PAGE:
Contrary to the doubters and the nonbelievers out there, including myself, I actually was able to keep my cellphone powered off, and stayed away from my iPad and computers for 24 hours.
Was it earth shattering? Life-changing? Eye-opening? Not really.
It's true that I was anxious, concerned about what I was missing and worried that I was not reachable in an emergency. I was also bored. As a multitasker since childhood, not being able to read e-mails, check Facebook or play Words With Friends while in line or waiting for a meal made me fidgety! Just take a look at my diary for the first night (transcribed from scribbled notes):
Friday 5:50 pm - After finishing my last-minute e-mails and phone calls, I turn off my phone and leave it in my bedroom. The sun is setting. dddddd
5:55 pm - In our dining room, I join my husband and uncle for dinner. We share pleasant conversation and tasty food. So far, so good.
6:45 pm - It's Friday night and we have no plans. My husband and uncle have been complaining that tax season has kept me unavailable and they'd like to spend time with me. So, I sat on the couch waiting for their company ... and waited ... and waited. I turned on the TV, noticing that my uncle was sitting at the counter on his laptop while my husband was watching YouTube videos on his phone.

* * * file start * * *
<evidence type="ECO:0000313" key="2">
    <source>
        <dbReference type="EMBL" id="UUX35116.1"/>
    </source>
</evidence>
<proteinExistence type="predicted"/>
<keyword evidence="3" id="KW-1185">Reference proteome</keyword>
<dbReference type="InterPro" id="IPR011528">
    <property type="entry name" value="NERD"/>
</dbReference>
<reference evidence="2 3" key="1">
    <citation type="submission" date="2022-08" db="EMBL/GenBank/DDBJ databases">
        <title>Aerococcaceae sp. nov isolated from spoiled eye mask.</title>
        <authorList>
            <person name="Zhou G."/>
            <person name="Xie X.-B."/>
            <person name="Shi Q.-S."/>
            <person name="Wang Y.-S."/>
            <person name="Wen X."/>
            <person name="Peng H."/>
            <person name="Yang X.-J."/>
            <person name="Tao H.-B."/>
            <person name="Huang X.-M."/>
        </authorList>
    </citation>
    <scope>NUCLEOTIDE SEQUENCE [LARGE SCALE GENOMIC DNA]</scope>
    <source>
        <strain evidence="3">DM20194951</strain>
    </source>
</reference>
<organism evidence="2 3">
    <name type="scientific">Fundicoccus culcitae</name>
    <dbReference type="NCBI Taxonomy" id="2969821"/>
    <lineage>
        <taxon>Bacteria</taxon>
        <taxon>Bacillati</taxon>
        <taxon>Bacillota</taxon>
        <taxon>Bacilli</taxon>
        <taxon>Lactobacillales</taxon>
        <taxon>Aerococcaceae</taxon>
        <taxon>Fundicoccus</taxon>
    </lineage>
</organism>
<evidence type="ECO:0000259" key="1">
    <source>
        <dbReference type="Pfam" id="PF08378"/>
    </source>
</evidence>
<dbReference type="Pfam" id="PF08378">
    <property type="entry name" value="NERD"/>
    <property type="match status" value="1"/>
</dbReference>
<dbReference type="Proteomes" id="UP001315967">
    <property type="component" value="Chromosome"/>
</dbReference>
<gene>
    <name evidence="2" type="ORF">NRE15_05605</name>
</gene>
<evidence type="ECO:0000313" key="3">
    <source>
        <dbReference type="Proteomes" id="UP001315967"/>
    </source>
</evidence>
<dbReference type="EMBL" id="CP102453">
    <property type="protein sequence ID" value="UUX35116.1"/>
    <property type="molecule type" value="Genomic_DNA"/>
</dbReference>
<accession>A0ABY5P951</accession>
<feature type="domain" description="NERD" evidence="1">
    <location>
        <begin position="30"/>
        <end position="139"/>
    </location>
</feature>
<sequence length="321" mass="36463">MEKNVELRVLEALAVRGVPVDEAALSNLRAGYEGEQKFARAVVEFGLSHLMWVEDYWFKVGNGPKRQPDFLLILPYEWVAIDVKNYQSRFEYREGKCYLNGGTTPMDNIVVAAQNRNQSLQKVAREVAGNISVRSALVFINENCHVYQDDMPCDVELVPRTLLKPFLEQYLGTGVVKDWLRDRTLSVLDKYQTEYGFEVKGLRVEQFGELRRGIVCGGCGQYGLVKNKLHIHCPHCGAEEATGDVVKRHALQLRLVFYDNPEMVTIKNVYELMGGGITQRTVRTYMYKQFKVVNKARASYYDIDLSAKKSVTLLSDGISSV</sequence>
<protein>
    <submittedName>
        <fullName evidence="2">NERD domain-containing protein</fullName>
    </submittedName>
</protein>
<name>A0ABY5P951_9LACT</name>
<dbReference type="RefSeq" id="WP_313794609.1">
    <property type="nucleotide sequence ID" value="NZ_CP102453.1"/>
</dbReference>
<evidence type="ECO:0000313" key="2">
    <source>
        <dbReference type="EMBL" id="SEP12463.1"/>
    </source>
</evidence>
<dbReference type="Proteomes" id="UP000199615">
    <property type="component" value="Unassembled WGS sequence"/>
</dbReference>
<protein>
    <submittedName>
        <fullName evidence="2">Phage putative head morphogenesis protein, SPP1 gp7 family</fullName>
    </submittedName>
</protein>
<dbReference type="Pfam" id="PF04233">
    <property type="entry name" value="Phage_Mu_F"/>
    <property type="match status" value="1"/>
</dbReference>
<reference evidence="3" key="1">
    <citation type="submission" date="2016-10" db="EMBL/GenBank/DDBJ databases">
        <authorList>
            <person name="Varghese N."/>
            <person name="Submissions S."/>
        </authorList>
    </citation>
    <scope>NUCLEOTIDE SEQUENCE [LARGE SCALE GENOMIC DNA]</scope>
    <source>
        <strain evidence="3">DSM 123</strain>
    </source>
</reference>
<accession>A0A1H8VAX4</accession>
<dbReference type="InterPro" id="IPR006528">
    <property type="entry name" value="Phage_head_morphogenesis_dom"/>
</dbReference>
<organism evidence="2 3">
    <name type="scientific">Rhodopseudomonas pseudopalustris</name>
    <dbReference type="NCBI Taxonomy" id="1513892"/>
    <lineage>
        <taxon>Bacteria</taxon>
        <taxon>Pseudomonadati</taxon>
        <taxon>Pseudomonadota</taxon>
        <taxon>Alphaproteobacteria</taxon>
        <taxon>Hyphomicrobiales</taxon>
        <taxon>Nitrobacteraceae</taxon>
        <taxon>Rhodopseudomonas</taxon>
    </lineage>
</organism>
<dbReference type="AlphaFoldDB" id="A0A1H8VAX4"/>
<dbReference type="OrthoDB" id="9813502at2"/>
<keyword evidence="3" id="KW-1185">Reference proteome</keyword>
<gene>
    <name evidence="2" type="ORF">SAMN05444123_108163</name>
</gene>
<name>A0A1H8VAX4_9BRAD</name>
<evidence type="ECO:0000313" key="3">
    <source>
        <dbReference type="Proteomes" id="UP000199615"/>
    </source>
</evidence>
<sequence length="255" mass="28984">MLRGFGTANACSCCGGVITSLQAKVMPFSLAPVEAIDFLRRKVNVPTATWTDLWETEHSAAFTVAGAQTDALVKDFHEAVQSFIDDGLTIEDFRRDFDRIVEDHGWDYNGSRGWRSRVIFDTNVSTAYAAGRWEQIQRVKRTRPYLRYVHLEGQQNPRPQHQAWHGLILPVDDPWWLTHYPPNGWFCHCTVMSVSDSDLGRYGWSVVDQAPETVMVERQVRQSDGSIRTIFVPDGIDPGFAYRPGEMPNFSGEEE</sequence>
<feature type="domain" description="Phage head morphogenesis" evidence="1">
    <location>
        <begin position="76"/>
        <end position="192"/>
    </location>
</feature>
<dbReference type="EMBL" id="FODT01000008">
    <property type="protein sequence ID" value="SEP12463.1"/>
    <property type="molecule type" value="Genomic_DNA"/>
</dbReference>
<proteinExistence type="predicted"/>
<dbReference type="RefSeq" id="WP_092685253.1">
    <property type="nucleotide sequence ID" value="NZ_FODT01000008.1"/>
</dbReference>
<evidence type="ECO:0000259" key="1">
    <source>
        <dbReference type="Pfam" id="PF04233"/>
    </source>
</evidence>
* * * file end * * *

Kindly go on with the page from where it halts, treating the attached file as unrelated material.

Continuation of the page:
7:15 pm - It is so hard to just sit and watch TV. I'm bored. I want to play on my phone. I want to catch up on a few work items while my show is on. But, I can't. I ask the guys if they want to sit down with me. They claim they are too tired. I grab last Sunday's New York Times and read while the TV drones on.
8:00 pm - I give up. I don my jammies, turn on the TV in my bedroom and open a book. I actually read a third of the novel (written by a client) before turning off the TV and shutting the lights. Because I committed to not using my phone, I set my alarm clock to wake me in the morning.
Starting my Saturday without checking e-mails, texts, Facebook, or phone messages felt strange and disorienting. I had a full day planned including a kid's birthday party followed by dinner I was putting on for my uncle's birthday. What if a guest needed to get hold of me? What if I need to look something up? How do I keep tabs on the world?!
I'll admit it; it was hard to do without my electronic lifelines. Yet, I'm not convinced that I'm better off without them for 24 hours in a row. Not having access to my phone made me distractingly focus on that — instead of creating space for me to more fully enjoy the people, places and things around me.
But the experience was not devoid of lessons. What did I learn? For one, I learned that it's a good idea to ignore my phone sometimes so I can read. I learned that I can be reachable without checking my phone constantly. And I learned that nobody noticed the difference. Not one person said, "Hey, you haven't been on your phone." The only comment I got was from my husband and uncle who complained that I was on my phone and iPad all night instead of talking to them. Go figure.
At 5:50 pm Saturday, when I finally turned my phone back on, I had 105 e-mails and five texts.
Did you try unplugging? Comment below and then let us know how you did.